Linked sketches skim the surface of a group of twentysomethings down and out in Vancouver.
Any night of the week Hannah and her crew—Blue, Carrotgirl, Jezebel, Eli, Em, Jay, Bernice, Oliver, Donna and Lily—hang out, get drunk or stoned, look for bedmates, get into fights. Hannah, 24, is the nascent writer of the group, but she has little to say: “She kept notes on their reckless cycles, her aimless conversations with welfare babies. She turned to a fresh page and wrote, ‘The morning after the night before.’” Hannah falls in love with Gritboy, a skateboard-riding, good-natured “dirty boy” who lives in a van and drinks most of his money away. Their romance is central to the story: they fall in love, he moves in, they get bored, she kicks him out, he takes up with Bernice, they keep bumping into each other, she takes off to forget about him (24 hours in San Francisco, a stretch in New York) and mostly gets over it at last. Most of the characters are solipsistic and frequently foolish. The book offers a useful prologue and epilogue (who did what to whom) and a chilling centerpiece, “Annie & Clay: A History,” a pseudo oral history by the crew that describes the gradual disintegration of a homeless couple. Annie is “from a long line of Edmonton punks, . . . the kind who forge through the snow to tear shit up at the strip mall Smitty’s.” She runs off at 15 with a 40-year-old biker, ends up rescued by her mother, toothless, with “Trust No Man” tattooed across her stomach. Clay skateboards, paints graffiti, is otherwise passive. Blue-eyed, freckled, most likely brain-damaged from nitrous oxide (“poor man’s crack,” from whipped-cream containers), glue, and other drugs. In the end, he’s howling at the moon, and Annie loses track of him.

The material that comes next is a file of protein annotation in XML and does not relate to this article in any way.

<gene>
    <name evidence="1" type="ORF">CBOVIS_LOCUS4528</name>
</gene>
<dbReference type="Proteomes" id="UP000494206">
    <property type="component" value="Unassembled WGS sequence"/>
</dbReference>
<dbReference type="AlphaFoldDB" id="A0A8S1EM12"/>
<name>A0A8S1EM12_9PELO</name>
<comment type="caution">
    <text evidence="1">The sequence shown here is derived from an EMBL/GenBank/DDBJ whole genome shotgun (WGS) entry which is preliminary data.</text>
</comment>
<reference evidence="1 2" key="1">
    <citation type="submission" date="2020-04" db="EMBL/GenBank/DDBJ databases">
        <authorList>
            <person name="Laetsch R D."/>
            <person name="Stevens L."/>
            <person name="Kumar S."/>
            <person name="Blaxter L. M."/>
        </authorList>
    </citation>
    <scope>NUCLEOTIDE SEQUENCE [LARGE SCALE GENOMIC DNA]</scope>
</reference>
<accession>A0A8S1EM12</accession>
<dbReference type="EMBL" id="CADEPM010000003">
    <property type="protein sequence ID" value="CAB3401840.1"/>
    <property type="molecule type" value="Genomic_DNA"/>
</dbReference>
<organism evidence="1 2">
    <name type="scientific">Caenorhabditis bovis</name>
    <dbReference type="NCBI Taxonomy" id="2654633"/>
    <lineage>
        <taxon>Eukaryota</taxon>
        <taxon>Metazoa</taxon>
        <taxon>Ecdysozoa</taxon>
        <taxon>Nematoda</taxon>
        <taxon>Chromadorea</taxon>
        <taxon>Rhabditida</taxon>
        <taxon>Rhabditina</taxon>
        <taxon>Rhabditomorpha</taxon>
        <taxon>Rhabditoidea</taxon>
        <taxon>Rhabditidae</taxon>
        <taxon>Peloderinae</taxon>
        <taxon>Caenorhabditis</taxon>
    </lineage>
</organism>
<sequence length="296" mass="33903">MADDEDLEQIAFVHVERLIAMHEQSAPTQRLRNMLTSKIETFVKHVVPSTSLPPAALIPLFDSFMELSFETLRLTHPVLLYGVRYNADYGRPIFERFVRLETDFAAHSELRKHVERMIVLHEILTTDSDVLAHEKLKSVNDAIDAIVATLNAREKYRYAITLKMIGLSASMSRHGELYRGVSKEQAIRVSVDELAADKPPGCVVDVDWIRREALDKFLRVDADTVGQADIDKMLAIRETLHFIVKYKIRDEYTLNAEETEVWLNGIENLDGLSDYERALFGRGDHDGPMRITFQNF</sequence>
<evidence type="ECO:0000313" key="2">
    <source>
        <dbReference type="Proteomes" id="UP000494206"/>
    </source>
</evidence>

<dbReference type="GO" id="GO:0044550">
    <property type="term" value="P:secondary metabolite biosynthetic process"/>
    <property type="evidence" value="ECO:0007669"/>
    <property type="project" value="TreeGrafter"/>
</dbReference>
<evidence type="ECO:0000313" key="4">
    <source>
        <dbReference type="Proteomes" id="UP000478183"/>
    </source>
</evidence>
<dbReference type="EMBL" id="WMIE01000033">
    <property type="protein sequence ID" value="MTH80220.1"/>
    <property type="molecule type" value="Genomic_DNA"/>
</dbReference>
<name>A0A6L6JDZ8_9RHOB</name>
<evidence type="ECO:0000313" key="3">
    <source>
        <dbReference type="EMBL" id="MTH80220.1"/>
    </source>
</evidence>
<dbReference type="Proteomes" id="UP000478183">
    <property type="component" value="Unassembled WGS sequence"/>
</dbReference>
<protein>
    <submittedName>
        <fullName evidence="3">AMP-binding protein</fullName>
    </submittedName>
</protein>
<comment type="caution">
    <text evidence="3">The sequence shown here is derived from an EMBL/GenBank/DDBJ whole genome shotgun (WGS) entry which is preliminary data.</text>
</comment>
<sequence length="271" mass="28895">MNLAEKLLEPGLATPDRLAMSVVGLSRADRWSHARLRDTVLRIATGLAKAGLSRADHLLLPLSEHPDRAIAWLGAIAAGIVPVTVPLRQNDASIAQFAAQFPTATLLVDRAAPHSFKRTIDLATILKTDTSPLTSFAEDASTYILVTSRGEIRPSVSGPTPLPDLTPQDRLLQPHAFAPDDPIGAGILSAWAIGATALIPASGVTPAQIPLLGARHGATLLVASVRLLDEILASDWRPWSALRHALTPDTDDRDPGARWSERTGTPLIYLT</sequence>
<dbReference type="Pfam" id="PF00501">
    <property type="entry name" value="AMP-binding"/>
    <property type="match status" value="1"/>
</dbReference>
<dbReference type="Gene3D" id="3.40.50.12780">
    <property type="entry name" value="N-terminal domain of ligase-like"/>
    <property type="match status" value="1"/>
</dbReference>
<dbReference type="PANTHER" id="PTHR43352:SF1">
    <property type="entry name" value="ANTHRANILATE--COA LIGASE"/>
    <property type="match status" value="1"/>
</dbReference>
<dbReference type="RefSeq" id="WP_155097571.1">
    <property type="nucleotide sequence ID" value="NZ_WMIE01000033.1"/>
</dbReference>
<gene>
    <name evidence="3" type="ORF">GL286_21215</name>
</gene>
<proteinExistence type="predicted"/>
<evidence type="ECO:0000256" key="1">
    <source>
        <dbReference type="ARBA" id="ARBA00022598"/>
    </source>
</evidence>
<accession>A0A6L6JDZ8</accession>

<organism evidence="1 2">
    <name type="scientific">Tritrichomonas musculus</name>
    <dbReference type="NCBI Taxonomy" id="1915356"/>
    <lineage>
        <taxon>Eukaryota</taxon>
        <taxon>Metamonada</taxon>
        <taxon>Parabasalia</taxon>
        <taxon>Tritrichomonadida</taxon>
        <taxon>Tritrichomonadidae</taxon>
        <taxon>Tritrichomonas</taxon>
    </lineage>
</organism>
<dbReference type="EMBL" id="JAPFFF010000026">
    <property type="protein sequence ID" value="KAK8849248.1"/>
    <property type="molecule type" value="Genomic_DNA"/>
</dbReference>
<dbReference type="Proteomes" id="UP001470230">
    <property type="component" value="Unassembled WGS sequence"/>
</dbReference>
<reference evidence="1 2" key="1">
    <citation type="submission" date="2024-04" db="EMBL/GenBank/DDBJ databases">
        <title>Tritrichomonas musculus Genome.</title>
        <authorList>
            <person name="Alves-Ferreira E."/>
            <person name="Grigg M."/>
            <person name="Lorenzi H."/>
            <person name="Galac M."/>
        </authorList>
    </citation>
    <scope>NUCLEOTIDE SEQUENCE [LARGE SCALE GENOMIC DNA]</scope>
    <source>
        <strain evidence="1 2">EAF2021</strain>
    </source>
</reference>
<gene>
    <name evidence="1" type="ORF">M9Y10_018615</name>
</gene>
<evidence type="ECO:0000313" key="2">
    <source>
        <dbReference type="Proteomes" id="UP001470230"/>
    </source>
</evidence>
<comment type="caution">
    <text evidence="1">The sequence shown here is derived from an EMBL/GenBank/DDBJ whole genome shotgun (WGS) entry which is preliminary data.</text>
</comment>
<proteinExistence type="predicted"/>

Mostly sad stories about club kids, Canadian style. Wasted lives, a waste of time.